The Cause:The last time the Engine was turned off some Rockers stopped in such a position that they were left holding their Valves open. Oil from the Rocker dripped onto the Valve Stem, the Retainer and the Collets. Overnight the Oil seeped under the Collets to where the Valve Stem Seal is supposed to have stopped it from proceeding. If, however, the Valve Stem Oil Seal has failed (gone hard or become cracked) it doesn't hold back the Oil anymore. The failure allows Oil to flow down the Valve Stem and the Valve Guide. It then collects on the top of the Piston and during the next Start causes a bluing of the Exhaust. A typical symptom is that the blue Smoke from the Exhaust after a cold start may look streamy like the smoke coming directly from a Cigarette rather than a cloud of featureless Smoke that would signify failed Oil Rings.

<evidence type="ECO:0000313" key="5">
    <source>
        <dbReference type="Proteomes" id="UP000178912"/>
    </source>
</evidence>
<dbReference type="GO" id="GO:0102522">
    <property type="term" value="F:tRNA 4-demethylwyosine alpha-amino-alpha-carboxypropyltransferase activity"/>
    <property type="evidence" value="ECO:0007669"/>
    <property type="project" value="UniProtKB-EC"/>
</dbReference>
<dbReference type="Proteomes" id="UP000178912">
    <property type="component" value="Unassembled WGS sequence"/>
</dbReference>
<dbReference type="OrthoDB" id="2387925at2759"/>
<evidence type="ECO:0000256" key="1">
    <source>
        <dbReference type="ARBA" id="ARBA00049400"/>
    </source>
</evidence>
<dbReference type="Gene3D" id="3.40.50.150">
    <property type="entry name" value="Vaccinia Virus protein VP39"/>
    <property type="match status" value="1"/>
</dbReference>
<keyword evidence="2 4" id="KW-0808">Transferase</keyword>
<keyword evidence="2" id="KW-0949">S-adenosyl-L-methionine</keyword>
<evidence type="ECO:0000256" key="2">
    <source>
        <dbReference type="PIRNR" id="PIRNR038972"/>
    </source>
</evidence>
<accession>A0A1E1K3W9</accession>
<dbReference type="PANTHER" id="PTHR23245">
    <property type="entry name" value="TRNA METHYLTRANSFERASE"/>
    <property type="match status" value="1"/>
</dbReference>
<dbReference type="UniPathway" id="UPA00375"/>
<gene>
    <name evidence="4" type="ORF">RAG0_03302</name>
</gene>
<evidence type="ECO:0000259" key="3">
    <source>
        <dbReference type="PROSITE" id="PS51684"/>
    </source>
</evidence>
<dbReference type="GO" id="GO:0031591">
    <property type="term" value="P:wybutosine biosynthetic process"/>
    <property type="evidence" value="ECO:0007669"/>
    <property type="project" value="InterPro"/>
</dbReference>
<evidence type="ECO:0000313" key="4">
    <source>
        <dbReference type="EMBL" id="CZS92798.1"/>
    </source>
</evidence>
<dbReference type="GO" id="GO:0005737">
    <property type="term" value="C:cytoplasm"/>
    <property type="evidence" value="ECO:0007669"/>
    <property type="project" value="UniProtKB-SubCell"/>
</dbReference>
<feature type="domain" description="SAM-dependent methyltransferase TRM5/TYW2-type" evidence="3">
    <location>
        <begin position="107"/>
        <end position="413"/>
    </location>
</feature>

Testing Valve Stem Seals:
Use a 1 Metre length of 5/8" Heater Hose to check that the Seals are working. Remove the Rocker(s) and put Oil on top of the Retainer, then place one end of the Rubber Hose over the Valve Stem and Collets and make a good seal with the Retainer. Blow into the Hose and make sure pressure can be held. If no pressure can be held, the Stem Seal is leaking on that Valve and its Seal will have to be replaced.
Replacing Failed Valve Stem Seals:
Failed Valve Stem Seals can be replaced with the Head still attached to the Block and the Engine still in the Car by using the right Valve Spring Compressor and holding the Valves in place with Nylon Rope. Valve Stem Seals were intended to be installed and replaced in the days when the Head had to be taken off to perform this work. Now that new Tools allow the Job to be done without removing the Head, be aware that some Tools were designed with Umbrella Seals in mind and not the Stem Seals being discussed here.